Skip to main content

‘Stretchable electronics’ mimic elasticity of the skin

by Futures Centre, Jul 19
2 minutes read

The use of electronics in measuring and monitoring human bodily function is already widespread in medical care, and personal data apps are proliferating. But how well can these electronics adapt to the dynamism of our bodies? After all, we come in all shapes and sizes, and our internal organs move and grow.

ec

A new technology is being developed to respond to this challenge: stretchable electronics. This could lead to many more applications in the health industry, and enable better monitoring and more targeted and appropriate treatment.

The design – pioneered by materials scientist John Rogers of the University of Illinois, USA, and being commercialized by a company called MC10 – mimics the natural elasticity of the skin. The malleable product is 50-micrometers ‘thin’, with an adhesive polymer back, very similar in appearance to a medical plaster or band-aid, allowing for organic freedom of movement. The interface can expand and contract in line with organic bodily shifts, thus rendering the body almost unable to sense it, while retaining its technological integrity and performance. The potential scope for utilizing this technology is vast: it has already been used to detect chemicals in sweat, and for monitoring heart and muscle activity.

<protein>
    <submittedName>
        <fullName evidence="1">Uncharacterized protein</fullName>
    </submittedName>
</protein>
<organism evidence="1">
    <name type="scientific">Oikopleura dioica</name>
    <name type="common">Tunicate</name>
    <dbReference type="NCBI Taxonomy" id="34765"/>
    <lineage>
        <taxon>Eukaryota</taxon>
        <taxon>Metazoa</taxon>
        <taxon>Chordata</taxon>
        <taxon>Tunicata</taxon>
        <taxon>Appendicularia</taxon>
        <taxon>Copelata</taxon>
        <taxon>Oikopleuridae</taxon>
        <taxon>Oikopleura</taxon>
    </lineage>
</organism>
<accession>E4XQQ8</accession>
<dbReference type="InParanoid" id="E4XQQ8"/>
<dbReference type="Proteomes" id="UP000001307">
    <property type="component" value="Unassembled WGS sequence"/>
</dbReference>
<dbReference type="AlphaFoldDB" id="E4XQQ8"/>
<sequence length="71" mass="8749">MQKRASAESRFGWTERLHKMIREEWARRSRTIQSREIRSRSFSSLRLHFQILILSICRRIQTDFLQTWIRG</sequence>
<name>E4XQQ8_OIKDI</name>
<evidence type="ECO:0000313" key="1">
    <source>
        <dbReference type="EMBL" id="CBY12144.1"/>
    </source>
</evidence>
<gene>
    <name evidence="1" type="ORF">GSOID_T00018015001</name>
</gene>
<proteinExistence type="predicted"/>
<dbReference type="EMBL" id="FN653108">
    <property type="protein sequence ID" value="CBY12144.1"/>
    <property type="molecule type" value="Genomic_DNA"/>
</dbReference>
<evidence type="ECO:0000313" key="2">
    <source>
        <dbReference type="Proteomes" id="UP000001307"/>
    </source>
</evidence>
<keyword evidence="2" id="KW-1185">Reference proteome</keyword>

The technology combines the use of new stretchable polymers, gold electrodes, nanotechnology and smart phones to combine the medical technology with the constantly evolving information technology sphere, allowing individuals to monitor their own symptoms or progress. The stretchable hardware itself is cheap to produce, utilizing basic components such as electrodes and rechargeable batteries (depending on its role). The data collection and analysis is tackled later when the information is sent to smartphones and/or computers.

Details

by Futures Centre Spotted 1927 signals

Have you spotted a signal of change?

Register to receive the latest from the Futures Centre.
Sign up

  • 0
  • 0
  • Share

Related signals

Our use of cookies

We use necessary cookies to make our site work. We'd also like to set optional analytics cookies to help us improve it. We won't set optional cookies unless you enable them. Using this tool will set a cookie on your device to remember your preferences.

For more detailed information about the cookies we use, see our Cookies page.

Necessary cookies

Necessary cookies enable core functionality such as security, network management, and accessibility. You may disable these by changing your browser settings, but this may affect how the website functions.

Analytics cookies

We'd like to set Google Analytics cookies to help us to improve our website by collecting and reporting information on how you use it. The cookies collect information in a way that does not directly identify anyone. For more information on how these cookies work, please see our 'Cookies page'.

>